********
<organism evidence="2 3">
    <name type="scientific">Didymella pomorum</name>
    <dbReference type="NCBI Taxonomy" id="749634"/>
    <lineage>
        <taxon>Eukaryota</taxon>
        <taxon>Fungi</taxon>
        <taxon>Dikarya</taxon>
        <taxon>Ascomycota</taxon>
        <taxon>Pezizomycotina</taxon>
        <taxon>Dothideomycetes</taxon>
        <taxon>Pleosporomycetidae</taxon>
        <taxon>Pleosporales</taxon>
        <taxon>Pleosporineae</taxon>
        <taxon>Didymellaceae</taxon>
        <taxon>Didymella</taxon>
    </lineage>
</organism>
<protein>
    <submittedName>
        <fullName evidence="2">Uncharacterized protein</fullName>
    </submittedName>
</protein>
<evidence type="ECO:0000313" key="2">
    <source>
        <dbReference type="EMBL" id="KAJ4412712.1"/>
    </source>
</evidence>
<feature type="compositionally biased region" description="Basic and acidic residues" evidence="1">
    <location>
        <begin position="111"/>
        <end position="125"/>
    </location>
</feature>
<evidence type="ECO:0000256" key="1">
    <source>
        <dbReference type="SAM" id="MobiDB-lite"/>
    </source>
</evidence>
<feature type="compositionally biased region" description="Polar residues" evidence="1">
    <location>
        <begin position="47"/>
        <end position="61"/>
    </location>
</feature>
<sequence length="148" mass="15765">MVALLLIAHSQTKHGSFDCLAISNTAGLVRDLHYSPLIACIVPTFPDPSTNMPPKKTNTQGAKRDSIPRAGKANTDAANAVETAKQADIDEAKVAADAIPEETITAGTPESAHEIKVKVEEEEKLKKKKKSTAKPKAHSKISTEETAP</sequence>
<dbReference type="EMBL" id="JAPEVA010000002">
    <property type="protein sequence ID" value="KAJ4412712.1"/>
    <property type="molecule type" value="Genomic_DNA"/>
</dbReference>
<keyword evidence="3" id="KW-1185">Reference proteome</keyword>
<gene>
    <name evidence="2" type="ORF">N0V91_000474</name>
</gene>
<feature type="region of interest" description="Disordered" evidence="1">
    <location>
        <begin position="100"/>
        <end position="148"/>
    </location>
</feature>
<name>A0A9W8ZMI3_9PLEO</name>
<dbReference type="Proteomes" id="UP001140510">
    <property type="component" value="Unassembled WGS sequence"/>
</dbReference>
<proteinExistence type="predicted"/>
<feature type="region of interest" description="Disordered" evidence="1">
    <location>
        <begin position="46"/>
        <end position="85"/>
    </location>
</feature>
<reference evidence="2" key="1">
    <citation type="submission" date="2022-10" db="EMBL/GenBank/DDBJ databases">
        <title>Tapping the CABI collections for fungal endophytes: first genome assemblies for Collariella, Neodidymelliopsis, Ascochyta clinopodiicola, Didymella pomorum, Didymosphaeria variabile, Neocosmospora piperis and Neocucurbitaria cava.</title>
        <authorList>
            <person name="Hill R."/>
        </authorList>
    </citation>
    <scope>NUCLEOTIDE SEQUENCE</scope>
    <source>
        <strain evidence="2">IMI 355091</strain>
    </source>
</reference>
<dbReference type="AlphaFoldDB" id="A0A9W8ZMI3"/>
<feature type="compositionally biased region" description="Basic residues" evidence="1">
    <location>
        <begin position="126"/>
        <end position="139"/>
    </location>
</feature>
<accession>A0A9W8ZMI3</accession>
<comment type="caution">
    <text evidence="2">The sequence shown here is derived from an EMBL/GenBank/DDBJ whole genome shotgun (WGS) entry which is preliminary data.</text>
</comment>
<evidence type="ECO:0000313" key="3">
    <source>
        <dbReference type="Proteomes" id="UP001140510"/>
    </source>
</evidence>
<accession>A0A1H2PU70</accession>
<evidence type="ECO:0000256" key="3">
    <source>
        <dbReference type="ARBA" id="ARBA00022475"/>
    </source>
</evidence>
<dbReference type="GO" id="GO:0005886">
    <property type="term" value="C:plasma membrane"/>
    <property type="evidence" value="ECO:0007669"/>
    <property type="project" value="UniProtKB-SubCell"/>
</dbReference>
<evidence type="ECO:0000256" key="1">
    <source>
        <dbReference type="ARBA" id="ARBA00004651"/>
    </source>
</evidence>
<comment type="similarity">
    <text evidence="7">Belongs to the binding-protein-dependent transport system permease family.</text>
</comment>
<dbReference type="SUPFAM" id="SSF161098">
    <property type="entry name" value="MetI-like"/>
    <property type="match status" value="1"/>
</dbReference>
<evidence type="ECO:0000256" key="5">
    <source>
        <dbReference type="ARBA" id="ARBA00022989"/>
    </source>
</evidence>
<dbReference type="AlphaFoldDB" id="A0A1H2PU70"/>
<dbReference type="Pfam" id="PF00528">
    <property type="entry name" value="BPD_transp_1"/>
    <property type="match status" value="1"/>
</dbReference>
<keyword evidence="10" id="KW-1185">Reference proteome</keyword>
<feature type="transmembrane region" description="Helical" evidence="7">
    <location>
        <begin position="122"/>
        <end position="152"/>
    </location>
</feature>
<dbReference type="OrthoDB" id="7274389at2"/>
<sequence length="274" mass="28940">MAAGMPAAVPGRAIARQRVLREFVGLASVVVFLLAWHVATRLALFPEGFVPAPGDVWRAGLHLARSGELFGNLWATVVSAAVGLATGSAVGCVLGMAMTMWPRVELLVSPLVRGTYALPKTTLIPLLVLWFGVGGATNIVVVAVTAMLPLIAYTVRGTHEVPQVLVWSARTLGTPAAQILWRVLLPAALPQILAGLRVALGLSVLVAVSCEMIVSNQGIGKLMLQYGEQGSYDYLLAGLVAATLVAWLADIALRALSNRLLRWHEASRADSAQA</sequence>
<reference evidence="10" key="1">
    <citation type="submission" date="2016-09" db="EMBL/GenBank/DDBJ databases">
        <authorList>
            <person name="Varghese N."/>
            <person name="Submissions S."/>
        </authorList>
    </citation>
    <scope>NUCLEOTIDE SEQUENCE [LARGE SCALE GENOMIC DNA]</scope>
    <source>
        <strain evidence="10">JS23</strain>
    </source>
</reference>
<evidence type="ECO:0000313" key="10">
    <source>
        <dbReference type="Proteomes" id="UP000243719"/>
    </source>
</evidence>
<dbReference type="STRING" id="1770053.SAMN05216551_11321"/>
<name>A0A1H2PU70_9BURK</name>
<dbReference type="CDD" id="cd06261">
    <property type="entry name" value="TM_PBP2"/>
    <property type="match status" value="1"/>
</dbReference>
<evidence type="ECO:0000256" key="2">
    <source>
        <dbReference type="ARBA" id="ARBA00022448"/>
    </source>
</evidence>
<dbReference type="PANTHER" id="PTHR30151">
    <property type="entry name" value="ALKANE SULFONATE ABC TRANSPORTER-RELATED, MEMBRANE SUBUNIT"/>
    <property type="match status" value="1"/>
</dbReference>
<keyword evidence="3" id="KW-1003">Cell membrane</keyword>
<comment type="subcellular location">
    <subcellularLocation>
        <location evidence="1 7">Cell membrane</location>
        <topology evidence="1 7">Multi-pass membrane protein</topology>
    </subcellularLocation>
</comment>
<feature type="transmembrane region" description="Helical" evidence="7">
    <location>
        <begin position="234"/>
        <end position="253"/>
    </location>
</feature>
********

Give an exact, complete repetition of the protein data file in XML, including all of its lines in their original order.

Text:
<organism evidence="2 3">
    <name type="scientific">Didymella pomorum</name>
    <dbReference type="NCBI Taxonomy" id="749634"/>
    <lineage>
        <taxon>Eukaryota</taxon>
        <taxon>Fungi</taxon>
        <taxon>Dikarya</taxon>
        <taxon>Ascomycota</taxon>
        <taxon>Pezizomycotina</taxon>
        <taxon>Dothideomycetes</taxon>
        <taxon>Pleosporomycetidae</taxon>
        <taxon>Pleosporales</taxon>
        <taxon>Pleosporineae</taxon>
        <taxon>Didymellaceae</taxon>
        <taxon>Didymella</taxon>
    </lineage>
</organism>
<protein>
    <submittedName>
        <fullName evidence="2">Uncharacterized protein</fullName>
    </submittedName>
</protein>
<evidence type="ECO:0000313" key="2">
    <source>
        <dbReference type="EMBL" id="KAJ4412712.1"/>
    </source>
</evidence>
<feature type="compositionally biased region" description="Basic and acidic residues" evidence="1">
    <location>
        <begin position="111"/>
        <end position="125"/>
    </location>
</feature>
<evidence type="ECO:0000256" key="1">
    <source>
        <dbReference type="SAM" id="MobiDB-lite"/>
    </source>
</evidence>
<feature type="compositionally biased region" description="Polar residues" evidence="1">
    <location>
        <begin position="47"/>
        <end position="61"/>
    </location>
</feature>
<sequence length="148" mass="15765">MVALLLIAHSQTKHGSFDCLAISNTAGLVRDLHYSPLIACIVPTFPDPSTNMPPKKTNTQGAKRDSIPRAGKANTDAANAVETAKQADIDEAKVAADAIPEETITAGTPESAHEIKVKVEEEEKLKKKKKSTAKPKAHSKISTEETAP</sequence>
<dbReference type="EMBL" id="JAPEVA010000002">
    <property type="protein sequence ID" value="KAJ4412712.1"/>
    <property type="molecule type" value="Genomic_DNA"/>
</dbReference>
<keyword evidence="3" id="KW-1185">Reference proteome</keyword>
<gene>
    <name evidence="2" type="ORF">N0V91_000474</name>
</gene>
<feature type="region of interest" description="Disordered" evidence="1">
    <location>
        <begin position="100"/>
        <end position="148"/>
    </location>
</feature>
<name>A0A9W8ZMI3_9PLEO</name>
<dbReference type="Proteomes" id="UP001140510">
    <property type="component" value="Unassembled WGS sequence"/>
</dbReference>
<proteinExistence type="predicted"/>
<feature type="region of interest" description="Disordered" evidence="1">
    <location>
        <begin position="46"/>
        <end position="85"/>
    </location>
</feature>
<reference evidence="2" key="1">
    <citation type="submission" date="2022-10" db="EMBL/GenBank/DDBJ databases">
        <title>Tapping the CABI collections for fungal endophytes: first genome assemblies for Collariella, Neodidymelliopsis, Ascochyta clinopodiicola, Didymella pomorum, Didymosphaeria variabile, Neocosmospora piperis and Neocucurbitaria cava.</title>
        <authorList>
            <person name="Hill R."/>
        </authorList>
    </citation>
    <scope>NUCLEOTIDE SEQUENCE</scope>
    <source>
        <strain evidence="2">IMI 355091</strain>
    </source>
</reference>
<dbReference type="AlphaFoldDB" id="A0A9W8ZMI3"/>
<feature type="compositionally biased region" description="Basic residues" evidence="1">
    <location>
        <begin position="126"/>
        <end position="139"/>
    </location>
</feature>
<accession>A0A9W8ZMI3</accession>
<comment type="caution">
    <text evidence="2">The sequence shown here is derived from an EMBL/GenBank/DDBJ whole genome shotgun (WGS) entry which is preliminary data.</text>
</comment>
<evidence type="ECO:0000313" key="3">
    <source>
        <dbReference type="Proteomes" id="UP001140510"/>
    </source>
</evidence>
<accession>A0A1H2PU70</accession>
<evidence type="ECO:0000256" key="3">
    <source>
        <dbReference type="ARBA" id="ARBA00022475"/>
    </source>
</evidence>
<dbReference type="GO" id="GO:0005886">
    <property type="term" value="C:plasma membrane"/>
    <property type="evidence" value="ECO:0007669"/>
    <property type="project" value="UniProtKB-SubCell"/>
</dbReference>
<evidence type="ECO:0000256" key="1">
    <source>
        <dbReference type="ARBA" id="ARBA00004651"/>
    </source>
</evidence>
<comment type="similarity">
    <text evidence="7">Belongs to the binding-protein-dependent transport system permease family.</text>
</comment>
<dbReference type="SUPFAM" id="SSF161098">
    <property type="entry name" value="MetI-like"/>
    <property type="match status" value="1"/>
</dbReference>
<evidence type="ECO:0000256" key="5">
    <source>
        <dbReference type="ARBA" id="ARBA00022989"/>
    </source>
</evidence>
<dbReference type="AlphaFoldDB" id="A0A1H2PU70"/>
<dbReference type="Pfam" id="PF00528">
    <property type="entry name" value="BPD_transp_1"/>
    <property type="match status" value="1"/>
</dbReference>
<keyword evidence="10" id="KW-1185">Reference proteome</keyword>
<feature type="transmembrane region" description="Helical" evidence="7">
    <location>
        <begin position="122"/>
        <end position="152"/>
    </location>
</feature>
<dbReference type="OrthoDB" id="7274389at2"/>
<sequence length="274" mass="28940">MAAGMPAAVPGRAIARQRVLREFVGLASVVVFLLAWHVATRLALFPEGFVPAPGDVWRAGLHLARSGELFGNLWATVVSAAVGLATGSAVGCVLGMAMTMWPRVELLVSPLVRGTYALPKTTLIPLLVLWFGVGGATNIVVVAVTAMLPLIAYTVRGTHEVPQVLVWSARTLGTPAAQILWRVLLPAALPQILAGLRVALGLSVLVAVSCEMIVSNQGIGKLMLQYGEQGSYDYLLAGLVAATLVAWLADIALRALSNRLLRWHEASRADSAQA</sequence>
<reference evidence="10" key="1">
    <citation type="submission" date="2016-09" db="EMBL/GenBank/DDBJ databases">
        <authorList>
            <person name="Varghese N."/>
            <person name="Submissions S."/>
        </authorList>
    </citation>
    <scope>NUCLEOTIDE SEQUENCE [LARGE SCALE GENOMIC DNA]</scope>
    <source>
        <strain evidence="10">JS23</strain>
    </source>
</reference>
<evidence type="ECO:0000313" key="10">
    <source>
        <dbReference type="Proteomes" id="UP000243719"/>
    </source>
</evidence>
<dbReference type="STRING" id="1770053.SAMN05216551_11321"/>
<name>A0A1H2PU70_9BURK</name>
<dbReference type="CDD" id="cd06261">
    <property type="entry name" value="TM_PBP2"/>
    <property type="match status" value="1"/>
</dbReference>
<evidence type="ECO:0000256" key="2">
    <source>
        <dbReference type="ARBA" id="ARBA00022448"/>
    </source>
</evidence>
<dbReference type="PANTHER" id="PTHR30151">
    <property type="entry name" value="ALKANE SULFONATE ABC TRANSPORTER-RELATED, MEMBRANE SUBUNIT"/>
    <property type="match status" value="1"/>
</dbReference>
<keyword evidence="3" id="KW-1003">Cell membrane</keyword>
<comment type="subcellular location">
    <subcellularLocation>
        <location evidence="1 7">Cell membrane</location>
        <topology evidence="1 7">Multi-pass membrane protein</topology>
    </subcellularLocation>
</comment>
<feature type="transmembrane region" description="Helical" evidence="7">
    <location>
        <begin position="234"/>
        <end position="253"/>
    </location>
</feature>